Yang, W; Cohen, AJ; Mori-Sánchez, P, *Derivative discontinuity, bandgap and lowest unoccupied molecular orbital in density functional theory.*,
The Journal of Chemical Physics, vol. 136 no. 20
(May, 2012),
pp. 204111 [22667544], [doi] .
**Abstract:**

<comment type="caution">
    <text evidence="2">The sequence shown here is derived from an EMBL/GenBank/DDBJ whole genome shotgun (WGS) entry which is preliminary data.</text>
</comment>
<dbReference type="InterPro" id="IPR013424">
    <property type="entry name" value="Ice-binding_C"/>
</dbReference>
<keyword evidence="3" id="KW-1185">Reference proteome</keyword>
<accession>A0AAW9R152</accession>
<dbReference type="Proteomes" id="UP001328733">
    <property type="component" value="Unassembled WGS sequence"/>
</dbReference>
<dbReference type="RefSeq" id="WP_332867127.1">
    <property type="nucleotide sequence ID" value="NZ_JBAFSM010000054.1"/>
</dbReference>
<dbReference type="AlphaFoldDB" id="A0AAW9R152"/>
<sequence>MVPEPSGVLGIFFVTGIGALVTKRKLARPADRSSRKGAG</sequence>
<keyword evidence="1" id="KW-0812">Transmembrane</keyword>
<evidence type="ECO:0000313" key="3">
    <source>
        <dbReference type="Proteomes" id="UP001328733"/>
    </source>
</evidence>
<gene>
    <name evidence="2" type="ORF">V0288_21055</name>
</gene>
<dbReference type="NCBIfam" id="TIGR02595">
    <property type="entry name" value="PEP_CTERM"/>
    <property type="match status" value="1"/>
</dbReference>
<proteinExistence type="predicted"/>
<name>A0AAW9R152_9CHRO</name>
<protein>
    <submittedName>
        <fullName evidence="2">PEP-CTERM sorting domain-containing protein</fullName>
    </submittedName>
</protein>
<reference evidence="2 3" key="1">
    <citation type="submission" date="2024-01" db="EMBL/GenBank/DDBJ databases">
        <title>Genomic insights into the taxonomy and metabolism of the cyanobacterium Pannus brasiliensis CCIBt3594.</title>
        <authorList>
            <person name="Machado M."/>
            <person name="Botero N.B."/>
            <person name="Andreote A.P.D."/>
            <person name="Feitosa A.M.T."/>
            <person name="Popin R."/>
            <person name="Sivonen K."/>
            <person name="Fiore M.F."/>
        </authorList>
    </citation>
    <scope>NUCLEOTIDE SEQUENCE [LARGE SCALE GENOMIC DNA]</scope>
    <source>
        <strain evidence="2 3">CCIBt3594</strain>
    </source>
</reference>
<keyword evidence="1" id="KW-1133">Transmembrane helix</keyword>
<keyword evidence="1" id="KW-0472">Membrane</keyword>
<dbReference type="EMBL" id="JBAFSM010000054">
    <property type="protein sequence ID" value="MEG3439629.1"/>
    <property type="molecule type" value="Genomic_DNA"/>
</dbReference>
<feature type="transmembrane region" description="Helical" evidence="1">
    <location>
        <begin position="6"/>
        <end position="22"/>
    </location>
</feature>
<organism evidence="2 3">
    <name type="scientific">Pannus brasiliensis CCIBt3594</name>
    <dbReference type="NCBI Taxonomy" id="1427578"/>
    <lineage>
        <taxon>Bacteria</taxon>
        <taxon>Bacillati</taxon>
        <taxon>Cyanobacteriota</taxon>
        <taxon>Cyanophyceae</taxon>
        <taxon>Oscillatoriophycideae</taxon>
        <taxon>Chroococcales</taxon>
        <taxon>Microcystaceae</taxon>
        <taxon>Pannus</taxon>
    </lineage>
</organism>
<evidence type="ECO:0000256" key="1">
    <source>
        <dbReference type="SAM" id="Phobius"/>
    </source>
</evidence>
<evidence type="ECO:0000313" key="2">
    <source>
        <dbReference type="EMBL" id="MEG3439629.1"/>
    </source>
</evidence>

*The conventional analysis of Perdew and Levy, and Sham and Schlüter shows that the functional derivative discontinuity of the exchange-correlation density functional plays a critical role in the correct prediction of bandgaps, or the chemical hardness. In a recent work by the present authors, explicit expressions for bandgap prediction with all common types of exchange-correlation functionals have been derived without invoking the concept of exchange-correlation energy functional derivative discontinuity at all. We here analyze the two approaches and establish their connection and difference. The present analysis further leads to several important results: (1) The lowest unoccupied molecular orbital (LUMO) in DFT has as much meaning in describing electron addition as the highest occupied molecular orbital (HOMO) in describing electron removal. (2) Every term in the total energy functional contributes to the energy gap because of the discontinuity of the derivative of the density (or density matrix) with respect to the number of electrons, ((∂ρ(s)(r('),r))/∂N)(v(s) ), at integers. (3) Consistent with the Perdew-Levy-Sham-Schlüter conclusion that the exact Kohn-Sham energy gap differs from the fundamental bandgap by a finite correction due to the functional derivative discontinuity of the exchange-correlation energy, we show that the exchange-correlation functional cannot be an explicit and differentiable functional of the electron density, either local or nonlocal. The last result is further strengthened when we consider Mott insulators. There, the exact exchange-correlation functional needs to have an explicitly discontinuous (nondifferentiable) dependence on the density or the density matrix. (4) We obtain exact conditions on the derivatives of total energy with respect to the spin-up and spin-down number of electrons.*